The result is that eating disorder specialists are reporting increasing numbers of people becoming sick via clean eating. It usually starts with cutting out processed foods. Soon they cut out sugar and then animal products, which are vilified on many clean eating blogs and social media accounts. For vulnerable populations, particularly pre-teens, teens, and young adults, something that starts out as an apparently positive move towards health snowballs into a very unhealthy obsession with controlling every bite of food.
“When new clients eat clean, they are elevating certain types of food (organic, locally-sourced) as ‘good,’ while demonizing all other food as ‘bad,’” says Brittany Markides, dietitian and founder of the Choose Food nutrition counseling service, in The Independent. “This way of thinking hurts our food relationship and leads to distorted eating patterns. Because the thought that the foods they are craving are ‘bad’ is deeply ingrained, eating these foods, which are perfectly fine, causes guilt and shame.”
Social media use has been directly tied to negative effects on body image, depression,  social comparison, and disordered eating.  A particular correlation has been noted between social media use and orthorexia nervosa, an obsession with eating healthily. One study linked Instagram use in particular to orthorexia nervosa. The study found that among almost 700 social media users who follow health food accounts, 49% showed symptoms of orthorexia, compared to less than 1% of the general population. 
Eating disorders are based on restriction, and clean eating is restriction. We have long defined an obsession with healthy eating as orthorexia, a disordered, unhealthy way of thinking about food, and clean eating is virtually indistinguishable from orthorexia. Clean eating is the perfect cover for disordered eating. It’s a trendy and acceptable cloak for eating disorders.
Sure, bring on the whole foods, try to choose locally-sourced foods when possible, come up with creative methods of serving whole grains, ancient grains, pulses and nuts, and serve raw veggies as crunchy snacks, but don’t cut out everything else!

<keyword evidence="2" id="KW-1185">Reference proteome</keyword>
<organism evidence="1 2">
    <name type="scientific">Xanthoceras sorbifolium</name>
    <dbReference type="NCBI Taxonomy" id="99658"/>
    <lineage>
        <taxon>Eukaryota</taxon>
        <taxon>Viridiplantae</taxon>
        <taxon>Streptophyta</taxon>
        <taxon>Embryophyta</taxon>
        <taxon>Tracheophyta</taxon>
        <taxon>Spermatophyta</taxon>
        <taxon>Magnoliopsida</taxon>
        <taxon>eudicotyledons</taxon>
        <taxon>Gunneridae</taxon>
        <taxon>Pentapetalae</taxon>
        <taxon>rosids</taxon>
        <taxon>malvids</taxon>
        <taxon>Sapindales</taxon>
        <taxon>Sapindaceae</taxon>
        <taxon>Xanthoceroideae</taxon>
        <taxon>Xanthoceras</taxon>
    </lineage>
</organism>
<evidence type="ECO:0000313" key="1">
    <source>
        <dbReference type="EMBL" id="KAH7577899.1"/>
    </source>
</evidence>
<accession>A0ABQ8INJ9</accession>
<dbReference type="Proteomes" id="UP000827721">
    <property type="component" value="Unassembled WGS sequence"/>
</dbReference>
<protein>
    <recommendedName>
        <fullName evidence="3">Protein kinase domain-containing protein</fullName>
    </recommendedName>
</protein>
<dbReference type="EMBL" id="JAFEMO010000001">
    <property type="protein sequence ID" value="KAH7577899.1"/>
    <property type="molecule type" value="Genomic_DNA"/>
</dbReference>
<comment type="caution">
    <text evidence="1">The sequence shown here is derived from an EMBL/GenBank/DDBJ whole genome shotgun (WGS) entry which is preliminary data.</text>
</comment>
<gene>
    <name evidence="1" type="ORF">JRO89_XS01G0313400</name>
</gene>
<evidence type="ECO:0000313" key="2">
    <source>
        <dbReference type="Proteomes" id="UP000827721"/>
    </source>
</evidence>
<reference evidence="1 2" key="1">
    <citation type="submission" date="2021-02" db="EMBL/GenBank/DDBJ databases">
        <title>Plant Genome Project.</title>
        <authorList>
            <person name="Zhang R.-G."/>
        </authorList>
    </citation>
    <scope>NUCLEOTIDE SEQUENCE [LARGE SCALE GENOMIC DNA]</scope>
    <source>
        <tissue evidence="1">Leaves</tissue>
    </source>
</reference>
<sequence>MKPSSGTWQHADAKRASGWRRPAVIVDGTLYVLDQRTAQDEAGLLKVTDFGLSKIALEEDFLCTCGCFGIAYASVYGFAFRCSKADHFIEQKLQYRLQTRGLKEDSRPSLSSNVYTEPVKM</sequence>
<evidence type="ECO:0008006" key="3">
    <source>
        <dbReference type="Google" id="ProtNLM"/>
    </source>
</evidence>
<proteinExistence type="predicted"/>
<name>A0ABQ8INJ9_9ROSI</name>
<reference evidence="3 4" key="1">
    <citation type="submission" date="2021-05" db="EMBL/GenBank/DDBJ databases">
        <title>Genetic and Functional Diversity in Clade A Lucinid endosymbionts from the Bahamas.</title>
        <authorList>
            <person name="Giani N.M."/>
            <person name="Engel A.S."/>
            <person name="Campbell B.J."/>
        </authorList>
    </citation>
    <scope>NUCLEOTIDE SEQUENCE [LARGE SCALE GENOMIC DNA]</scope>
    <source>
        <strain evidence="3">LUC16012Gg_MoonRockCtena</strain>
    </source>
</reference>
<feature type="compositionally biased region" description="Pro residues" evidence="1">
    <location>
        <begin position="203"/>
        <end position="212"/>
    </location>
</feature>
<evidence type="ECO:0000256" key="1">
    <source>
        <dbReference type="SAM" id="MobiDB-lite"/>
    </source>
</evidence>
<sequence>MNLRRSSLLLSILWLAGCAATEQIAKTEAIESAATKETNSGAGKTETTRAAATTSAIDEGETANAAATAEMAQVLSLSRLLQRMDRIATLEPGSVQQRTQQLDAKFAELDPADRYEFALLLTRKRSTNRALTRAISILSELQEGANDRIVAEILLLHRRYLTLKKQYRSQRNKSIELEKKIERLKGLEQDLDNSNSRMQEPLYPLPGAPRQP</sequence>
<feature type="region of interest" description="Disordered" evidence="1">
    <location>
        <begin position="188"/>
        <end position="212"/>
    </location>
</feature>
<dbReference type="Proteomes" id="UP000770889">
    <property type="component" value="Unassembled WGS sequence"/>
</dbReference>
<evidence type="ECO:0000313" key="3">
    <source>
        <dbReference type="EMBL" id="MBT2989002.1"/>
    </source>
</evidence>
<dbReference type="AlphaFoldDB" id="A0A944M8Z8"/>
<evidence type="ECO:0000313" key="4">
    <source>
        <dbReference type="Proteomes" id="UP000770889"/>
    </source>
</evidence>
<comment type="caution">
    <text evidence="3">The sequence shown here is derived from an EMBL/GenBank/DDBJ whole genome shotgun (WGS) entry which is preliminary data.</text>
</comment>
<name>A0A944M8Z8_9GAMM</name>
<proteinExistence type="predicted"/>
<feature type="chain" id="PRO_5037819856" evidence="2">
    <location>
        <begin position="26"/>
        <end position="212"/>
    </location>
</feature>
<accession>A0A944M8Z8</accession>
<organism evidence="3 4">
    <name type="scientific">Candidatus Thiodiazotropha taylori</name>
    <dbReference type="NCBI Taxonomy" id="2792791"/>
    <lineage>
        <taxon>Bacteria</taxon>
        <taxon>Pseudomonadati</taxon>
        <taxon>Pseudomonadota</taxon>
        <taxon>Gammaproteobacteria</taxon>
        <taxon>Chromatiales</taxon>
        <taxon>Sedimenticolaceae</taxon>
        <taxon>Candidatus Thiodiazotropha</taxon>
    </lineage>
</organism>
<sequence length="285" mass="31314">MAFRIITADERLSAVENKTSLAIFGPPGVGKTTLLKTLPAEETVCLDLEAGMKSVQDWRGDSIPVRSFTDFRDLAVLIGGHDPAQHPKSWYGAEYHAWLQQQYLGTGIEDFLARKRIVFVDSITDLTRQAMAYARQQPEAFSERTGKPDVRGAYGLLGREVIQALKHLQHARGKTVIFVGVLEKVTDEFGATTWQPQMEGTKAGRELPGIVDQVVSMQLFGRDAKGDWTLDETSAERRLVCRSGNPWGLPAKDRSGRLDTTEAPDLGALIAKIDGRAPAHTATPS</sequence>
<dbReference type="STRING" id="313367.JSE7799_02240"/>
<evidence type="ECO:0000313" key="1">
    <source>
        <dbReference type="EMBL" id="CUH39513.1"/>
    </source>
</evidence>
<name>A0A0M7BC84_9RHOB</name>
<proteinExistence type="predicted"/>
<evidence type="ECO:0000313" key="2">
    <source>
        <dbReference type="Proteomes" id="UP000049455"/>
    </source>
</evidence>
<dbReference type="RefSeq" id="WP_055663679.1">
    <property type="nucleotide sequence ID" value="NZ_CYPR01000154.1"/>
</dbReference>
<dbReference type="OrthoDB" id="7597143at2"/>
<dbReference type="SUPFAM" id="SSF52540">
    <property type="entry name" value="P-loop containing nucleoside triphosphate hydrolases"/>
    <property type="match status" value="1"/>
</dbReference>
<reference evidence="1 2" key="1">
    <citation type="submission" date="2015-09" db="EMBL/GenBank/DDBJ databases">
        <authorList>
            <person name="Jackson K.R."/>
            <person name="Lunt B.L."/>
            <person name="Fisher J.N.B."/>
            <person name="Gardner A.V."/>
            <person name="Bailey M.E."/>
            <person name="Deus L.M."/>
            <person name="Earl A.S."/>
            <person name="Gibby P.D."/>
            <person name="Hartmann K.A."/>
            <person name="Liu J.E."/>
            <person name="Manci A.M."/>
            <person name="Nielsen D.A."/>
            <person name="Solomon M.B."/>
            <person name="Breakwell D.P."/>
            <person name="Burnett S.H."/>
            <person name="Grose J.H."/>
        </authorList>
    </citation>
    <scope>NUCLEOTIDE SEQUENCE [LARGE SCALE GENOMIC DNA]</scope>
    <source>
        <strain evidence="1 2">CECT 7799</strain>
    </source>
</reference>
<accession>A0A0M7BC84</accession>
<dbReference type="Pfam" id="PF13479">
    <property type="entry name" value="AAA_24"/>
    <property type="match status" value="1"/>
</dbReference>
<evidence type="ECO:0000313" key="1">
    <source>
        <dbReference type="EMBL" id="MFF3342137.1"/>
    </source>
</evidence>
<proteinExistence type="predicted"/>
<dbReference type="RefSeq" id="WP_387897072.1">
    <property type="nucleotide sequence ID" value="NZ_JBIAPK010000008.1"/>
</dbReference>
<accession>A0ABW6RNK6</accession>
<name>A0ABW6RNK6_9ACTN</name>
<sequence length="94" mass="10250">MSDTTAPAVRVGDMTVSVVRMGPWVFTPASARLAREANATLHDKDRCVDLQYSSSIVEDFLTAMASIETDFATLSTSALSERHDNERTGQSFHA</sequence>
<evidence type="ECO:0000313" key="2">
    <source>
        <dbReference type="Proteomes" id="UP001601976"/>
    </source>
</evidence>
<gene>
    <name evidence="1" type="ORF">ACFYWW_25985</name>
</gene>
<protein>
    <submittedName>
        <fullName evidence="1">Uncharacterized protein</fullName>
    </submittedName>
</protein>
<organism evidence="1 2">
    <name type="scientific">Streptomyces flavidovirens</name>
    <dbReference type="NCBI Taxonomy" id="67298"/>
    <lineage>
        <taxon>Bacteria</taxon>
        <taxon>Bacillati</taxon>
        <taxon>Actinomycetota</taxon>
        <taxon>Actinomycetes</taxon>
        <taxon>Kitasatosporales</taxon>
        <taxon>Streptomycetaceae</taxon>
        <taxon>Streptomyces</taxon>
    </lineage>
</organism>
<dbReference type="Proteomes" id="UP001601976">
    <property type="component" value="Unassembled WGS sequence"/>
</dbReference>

Here’s the bottom line: to prevent eating disorders, parents should not support clean eating.
This doesn’t mean you force-feed your child Doritos and donuts all day. Parents should offer well-balanced meals that include fruits and veggies, pulses, nuts, grains, breads, animal products, butter and other fats, desserts, chips, and other treats. In other words, put a mix of highly nutritious foods on the table, but also offer fun foods. Not doing so leads to many unhealthy returns, including eating disorders.
If your child has already gone down the path of clean eating and seems very resistant and/or afraid to eat “non-clean” foods, then you may be encountering signs of orthorexia. Many of us will cry and show signs of anxiety when asked to eat foods that fall outside our boundaries of what we consider to be clean. Please seek a qualified eating disorder specialist for a consultation so that you can get help. To get started, you can call the National Eating Disorders Association (NEDA) hotline at 1-800-931-2237.
Early intervention can make a tremendous difference in a person’s likelihood of recovery from an eating disorder.
References Mann, Secrets from the Eating Lab, 2015  Sharma SS, De Choudhury M, Measuring and characterizing nutritional information of food and ingestion content in instagram, Proceedings of the 24th International Conference on World Wide Web, 2015  Lin LY, et al, Association between social media use and depression among U.S. Young Adults, Depress Anxiety, 2016  Carrotte ER, Vella AM, Lim MS, Predictors of “Liking” Three Types of Health and Fitness-Related Content on Social Media: A Cross-Sectional Study, J Med Internet Res. 2015  Turner, Lefevere, Instagram use is linked to increased symptoms of orthorexia nervosa, Eating and Weight Disorders, 2017  Crawford R, Healthism and the medicalization of everyday life, Int J Health Serv., 1980